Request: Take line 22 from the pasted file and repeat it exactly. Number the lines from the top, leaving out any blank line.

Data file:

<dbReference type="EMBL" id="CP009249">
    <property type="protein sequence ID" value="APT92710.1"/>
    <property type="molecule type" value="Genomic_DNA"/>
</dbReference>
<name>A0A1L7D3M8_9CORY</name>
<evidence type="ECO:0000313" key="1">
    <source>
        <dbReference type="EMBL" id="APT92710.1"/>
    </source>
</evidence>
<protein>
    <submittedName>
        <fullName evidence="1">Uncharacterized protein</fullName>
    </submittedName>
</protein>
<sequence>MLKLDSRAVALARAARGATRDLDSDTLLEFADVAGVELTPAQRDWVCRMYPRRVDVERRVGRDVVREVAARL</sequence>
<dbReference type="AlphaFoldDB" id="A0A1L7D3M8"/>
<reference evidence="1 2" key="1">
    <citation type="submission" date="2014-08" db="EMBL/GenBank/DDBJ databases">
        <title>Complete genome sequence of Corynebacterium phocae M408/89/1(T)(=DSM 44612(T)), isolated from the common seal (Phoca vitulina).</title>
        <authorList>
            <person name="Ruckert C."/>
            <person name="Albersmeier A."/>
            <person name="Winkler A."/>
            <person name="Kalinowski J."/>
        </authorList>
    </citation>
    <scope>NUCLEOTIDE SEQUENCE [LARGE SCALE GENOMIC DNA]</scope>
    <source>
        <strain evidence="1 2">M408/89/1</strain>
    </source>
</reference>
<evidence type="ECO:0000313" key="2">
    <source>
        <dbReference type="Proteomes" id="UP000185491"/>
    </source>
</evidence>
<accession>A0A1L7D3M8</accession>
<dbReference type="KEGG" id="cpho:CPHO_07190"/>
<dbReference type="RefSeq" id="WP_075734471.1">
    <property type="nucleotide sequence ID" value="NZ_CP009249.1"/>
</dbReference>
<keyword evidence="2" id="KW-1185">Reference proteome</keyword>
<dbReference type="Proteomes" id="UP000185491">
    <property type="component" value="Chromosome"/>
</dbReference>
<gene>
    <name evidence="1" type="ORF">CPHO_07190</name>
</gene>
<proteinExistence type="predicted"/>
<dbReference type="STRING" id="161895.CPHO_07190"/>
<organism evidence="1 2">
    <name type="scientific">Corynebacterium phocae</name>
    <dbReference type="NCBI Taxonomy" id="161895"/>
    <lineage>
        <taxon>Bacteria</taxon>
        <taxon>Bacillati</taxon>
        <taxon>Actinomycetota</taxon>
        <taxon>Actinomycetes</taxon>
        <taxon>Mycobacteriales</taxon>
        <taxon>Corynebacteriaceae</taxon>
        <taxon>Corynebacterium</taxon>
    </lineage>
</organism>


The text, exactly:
            <person name="Ruckert C."/>